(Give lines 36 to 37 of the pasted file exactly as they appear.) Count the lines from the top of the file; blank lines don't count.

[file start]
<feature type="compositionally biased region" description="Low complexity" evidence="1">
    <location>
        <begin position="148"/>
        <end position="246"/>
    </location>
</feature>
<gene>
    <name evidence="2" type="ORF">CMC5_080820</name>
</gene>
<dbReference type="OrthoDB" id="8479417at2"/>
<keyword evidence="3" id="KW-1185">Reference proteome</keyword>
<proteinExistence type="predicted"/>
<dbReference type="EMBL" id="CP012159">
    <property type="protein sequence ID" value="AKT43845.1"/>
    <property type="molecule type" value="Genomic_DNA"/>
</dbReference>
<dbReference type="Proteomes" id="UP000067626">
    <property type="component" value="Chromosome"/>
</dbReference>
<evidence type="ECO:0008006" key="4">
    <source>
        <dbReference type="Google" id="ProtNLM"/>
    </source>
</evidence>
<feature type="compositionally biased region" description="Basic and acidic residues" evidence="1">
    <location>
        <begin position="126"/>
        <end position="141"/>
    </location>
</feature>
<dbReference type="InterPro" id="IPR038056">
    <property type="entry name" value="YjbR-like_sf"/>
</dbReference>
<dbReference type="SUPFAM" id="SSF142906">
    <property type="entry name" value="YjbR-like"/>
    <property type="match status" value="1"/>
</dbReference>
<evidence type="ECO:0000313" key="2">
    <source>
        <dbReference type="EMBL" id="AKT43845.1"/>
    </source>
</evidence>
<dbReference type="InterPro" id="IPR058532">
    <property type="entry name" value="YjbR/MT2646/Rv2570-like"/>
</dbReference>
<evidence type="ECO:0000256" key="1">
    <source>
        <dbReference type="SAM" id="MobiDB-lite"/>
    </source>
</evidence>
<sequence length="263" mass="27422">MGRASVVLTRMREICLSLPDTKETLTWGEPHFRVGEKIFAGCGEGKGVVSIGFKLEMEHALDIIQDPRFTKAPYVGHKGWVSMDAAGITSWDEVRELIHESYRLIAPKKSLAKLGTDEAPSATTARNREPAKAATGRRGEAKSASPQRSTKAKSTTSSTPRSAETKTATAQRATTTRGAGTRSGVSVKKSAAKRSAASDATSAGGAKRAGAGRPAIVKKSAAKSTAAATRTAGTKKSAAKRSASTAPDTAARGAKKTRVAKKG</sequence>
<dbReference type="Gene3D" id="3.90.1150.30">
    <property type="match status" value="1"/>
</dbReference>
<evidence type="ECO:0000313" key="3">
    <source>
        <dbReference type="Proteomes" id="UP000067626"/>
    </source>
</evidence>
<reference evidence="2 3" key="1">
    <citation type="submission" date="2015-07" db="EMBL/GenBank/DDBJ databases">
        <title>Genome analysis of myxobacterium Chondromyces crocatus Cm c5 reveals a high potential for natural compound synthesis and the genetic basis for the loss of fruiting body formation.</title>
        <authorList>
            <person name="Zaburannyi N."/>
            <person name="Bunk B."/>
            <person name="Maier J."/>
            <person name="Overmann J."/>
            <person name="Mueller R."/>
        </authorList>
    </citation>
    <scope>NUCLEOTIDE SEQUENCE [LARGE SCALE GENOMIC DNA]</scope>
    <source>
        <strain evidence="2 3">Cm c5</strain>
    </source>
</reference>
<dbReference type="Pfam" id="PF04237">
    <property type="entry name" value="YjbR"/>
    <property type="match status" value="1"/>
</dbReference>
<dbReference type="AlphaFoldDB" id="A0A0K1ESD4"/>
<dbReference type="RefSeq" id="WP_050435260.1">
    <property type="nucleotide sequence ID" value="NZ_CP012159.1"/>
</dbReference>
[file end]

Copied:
    <property type="match status" value="1"/>
</dbReference>